Witnessing Witnessing focuses critical attention on those who receive the testimony of Holocaust survivors. Questioning the notion that traumatic experience is intrinsically unspeakable and that the Holocaust thus lies in a quasi-sacred realm beyond history, the book asks whether much current theory does not have the effect of silencing the voices of real historical victims. It thereby challenges widely accepted theoretical views about the representation of trauma in general and the Holocaust in particular as set forth by Giorgio Agamben, Cathy Caruth, Berel Lang, and Dori Laub. It also reconsiders, in the work of Theodor Adorno and Emmanuel Levinas, reflections on ethics and aesthetics after Auschwitz as these pertain to the reception of testimony.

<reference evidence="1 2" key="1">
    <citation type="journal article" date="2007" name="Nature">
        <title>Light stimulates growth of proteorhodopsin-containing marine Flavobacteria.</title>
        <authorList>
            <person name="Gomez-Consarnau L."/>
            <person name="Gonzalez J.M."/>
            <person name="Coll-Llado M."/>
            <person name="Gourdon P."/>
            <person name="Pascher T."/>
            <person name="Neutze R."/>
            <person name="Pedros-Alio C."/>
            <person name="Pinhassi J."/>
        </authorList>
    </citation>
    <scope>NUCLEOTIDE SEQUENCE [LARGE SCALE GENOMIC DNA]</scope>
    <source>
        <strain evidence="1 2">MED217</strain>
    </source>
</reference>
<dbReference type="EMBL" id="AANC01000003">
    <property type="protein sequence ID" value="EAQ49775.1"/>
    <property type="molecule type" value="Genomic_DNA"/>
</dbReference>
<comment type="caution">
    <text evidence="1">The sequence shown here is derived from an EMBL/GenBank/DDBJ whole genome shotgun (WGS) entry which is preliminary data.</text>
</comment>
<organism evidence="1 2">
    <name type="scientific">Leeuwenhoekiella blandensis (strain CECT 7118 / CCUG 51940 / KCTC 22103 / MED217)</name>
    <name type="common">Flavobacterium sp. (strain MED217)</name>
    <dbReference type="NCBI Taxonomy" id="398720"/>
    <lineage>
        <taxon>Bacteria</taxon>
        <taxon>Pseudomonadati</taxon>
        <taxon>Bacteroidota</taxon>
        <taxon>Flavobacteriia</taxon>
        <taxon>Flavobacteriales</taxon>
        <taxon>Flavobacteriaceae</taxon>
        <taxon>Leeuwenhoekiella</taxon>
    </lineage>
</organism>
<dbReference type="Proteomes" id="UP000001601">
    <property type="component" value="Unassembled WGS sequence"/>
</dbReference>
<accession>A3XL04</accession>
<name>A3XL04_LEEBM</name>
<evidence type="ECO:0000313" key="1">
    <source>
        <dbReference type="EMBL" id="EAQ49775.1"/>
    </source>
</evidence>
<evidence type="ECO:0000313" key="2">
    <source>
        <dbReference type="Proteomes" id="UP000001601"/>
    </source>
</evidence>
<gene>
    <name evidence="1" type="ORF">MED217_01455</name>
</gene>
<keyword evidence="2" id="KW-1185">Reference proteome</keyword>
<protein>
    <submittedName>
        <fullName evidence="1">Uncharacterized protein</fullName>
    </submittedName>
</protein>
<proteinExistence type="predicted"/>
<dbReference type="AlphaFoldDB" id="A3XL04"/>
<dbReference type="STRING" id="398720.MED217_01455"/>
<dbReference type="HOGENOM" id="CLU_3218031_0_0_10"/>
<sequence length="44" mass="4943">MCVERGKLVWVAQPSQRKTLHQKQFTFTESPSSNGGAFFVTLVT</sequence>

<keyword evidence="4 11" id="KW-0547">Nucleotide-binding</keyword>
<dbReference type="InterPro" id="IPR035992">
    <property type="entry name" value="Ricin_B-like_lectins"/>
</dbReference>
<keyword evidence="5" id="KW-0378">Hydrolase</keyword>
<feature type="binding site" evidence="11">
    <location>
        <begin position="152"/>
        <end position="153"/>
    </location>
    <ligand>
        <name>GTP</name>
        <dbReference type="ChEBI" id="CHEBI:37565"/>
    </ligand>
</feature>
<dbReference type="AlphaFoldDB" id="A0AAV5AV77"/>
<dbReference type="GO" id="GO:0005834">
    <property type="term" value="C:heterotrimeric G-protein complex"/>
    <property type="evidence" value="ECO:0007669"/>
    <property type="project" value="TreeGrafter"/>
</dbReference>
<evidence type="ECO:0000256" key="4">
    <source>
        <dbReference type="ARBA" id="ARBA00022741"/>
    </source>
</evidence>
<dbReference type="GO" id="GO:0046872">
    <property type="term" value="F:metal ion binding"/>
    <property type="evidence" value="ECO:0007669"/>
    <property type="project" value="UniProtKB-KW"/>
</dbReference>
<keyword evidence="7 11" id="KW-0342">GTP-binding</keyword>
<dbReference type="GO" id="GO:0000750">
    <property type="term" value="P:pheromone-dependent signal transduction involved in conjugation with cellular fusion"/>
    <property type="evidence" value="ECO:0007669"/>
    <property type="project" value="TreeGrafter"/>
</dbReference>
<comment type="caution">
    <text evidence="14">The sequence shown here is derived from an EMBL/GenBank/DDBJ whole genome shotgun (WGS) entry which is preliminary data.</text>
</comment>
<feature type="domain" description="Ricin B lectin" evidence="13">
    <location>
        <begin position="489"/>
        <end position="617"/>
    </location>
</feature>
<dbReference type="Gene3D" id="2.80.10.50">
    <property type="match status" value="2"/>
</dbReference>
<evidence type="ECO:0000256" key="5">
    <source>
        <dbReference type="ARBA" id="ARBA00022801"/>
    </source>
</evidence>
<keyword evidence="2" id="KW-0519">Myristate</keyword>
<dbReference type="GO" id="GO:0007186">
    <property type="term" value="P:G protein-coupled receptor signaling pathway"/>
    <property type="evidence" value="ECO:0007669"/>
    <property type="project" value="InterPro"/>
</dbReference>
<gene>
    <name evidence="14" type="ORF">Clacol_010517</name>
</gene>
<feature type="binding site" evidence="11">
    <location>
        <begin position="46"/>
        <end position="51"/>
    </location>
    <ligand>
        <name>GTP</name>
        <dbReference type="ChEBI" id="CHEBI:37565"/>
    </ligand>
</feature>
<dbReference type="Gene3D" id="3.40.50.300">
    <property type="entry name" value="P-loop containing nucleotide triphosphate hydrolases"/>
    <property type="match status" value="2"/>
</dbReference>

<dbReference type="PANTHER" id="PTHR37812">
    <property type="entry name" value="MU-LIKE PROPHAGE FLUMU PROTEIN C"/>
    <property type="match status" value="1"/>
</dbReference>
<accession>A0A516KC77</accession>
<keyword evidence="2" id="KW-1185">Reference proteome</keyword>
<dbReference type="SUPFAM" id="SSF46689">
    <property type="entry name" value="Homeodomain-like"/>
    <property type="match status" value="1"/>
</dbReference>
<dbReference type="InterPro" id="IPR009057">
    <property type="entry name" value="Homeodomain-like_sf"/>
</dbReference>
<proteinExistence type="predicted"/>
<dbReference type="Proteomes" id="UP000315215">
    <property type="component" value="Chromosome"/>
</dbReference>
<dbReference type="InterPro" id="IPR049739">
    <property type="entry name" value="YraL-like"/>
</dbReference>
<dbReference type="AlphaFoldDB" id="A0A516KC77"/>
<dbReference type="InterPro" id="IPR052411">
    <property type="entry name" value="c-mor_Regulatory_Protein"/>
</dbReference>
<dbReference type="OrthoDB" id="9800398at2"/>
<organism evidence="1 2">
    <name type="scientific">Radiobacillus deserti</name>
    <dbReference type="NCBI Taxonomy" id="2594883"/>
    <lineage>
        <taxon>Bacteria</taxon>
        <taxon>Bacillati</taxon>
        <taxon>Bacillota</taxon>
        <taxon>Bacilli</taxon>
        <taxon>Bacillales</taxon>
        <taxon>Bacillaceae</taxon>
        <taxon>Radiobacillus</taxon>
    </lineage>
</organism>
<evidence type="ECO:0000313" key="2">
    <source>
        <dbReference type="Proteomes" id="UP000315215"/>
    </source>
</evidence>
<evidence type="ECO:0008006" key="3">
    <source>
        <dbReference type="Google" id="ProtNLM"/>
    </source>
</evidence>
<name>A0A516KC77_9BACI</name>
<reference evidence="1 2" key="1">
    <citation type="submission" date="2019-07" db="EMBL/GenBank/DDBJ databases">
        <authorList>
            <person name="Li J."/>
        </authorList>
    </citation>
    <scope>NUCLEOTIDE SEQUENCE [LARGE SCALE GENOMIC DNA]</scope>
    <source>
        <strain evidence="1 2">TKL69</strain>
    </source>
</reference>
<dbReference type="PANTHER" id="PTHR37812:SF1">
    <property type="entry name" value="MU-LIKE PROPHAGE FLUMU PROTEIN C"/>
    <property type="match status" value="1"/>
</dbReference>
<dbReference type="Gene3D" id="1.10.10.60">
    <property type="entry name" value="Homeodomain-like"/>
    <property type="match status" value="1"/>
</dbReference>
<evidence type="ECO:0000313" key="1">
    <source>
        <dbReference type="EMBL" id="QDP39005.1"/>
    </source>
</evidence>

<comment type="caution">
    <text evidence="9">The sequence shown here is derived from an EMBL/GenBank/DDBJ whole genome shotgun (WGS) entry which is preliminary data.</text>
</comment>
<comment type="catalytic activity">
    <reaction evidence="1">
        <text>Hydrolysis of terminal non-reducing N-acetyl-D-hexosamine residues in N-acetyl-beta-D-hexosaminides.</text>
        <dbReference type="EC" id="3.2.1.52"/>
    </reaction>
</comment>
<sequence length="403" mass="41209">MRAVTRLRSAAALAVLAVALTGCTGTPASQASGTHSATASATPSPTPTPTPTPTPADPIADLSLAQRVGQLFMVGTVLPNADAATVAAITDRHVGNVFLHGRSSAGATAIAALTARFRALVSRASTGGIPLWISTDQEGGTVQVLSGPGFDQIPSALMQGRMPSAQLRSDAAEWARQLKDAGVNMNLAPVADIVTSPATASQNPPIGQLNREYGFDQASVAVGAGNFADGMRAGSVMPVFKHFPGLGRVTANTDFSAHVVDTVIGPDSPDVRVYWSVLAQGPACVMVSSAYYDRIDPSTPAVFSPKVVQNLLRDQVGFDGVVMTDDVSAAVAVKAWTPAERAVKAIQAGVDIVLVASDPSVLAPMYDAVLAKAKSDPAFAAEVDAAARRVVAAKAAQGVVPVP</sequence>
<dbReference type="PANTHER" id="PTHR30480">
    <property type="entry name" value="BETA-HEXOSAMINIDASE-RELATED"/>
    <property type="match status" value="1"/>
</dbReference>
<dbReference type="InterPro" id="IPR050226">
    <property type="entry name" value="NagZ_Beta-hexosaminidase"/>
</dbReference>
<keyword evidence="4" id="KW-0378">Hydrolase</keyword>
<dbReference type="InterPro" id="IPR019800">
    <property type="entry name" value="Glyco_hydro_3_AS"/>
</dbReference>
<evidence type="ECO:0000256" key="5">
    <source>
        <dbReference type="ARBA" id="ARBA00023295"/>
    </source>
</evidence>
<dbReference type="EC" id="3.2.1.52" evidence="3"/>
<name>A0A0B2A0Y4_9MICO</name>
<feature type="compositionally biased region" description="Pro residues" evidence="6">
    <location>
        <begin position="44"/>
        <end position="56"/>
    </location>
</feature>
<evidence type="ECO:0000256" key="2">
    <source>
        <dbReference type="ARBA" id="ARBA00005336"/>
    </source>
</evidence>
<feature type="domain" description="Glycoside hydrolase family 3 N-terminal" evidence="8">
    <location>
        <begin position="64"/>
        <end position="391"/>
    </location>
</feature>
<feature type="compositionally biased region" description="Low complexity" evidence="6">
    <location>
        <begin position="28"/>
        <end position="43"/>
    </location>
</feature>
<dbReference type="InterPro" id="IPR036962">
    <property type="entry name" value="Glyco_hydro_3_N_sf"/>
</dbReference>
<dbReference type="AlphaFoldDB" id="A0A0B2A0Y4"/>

Referring at length to videotaped testimony and to texts by Charlotte Delbo, Primo Levi, and Jorge Semprun, the book aims to make these voices heard. In doing so, it clarifies the problems that anyone receiving testimony may encounter and emphasizes the degree to which listening to survivors depends on listening to ourselves and to one another.
Witnessing Witnessing seeks to show how, in the situation of address in which Holocaust survivors call upon us, we discover our own tacit assumptions about the nature of community and the very manner in which we practice it.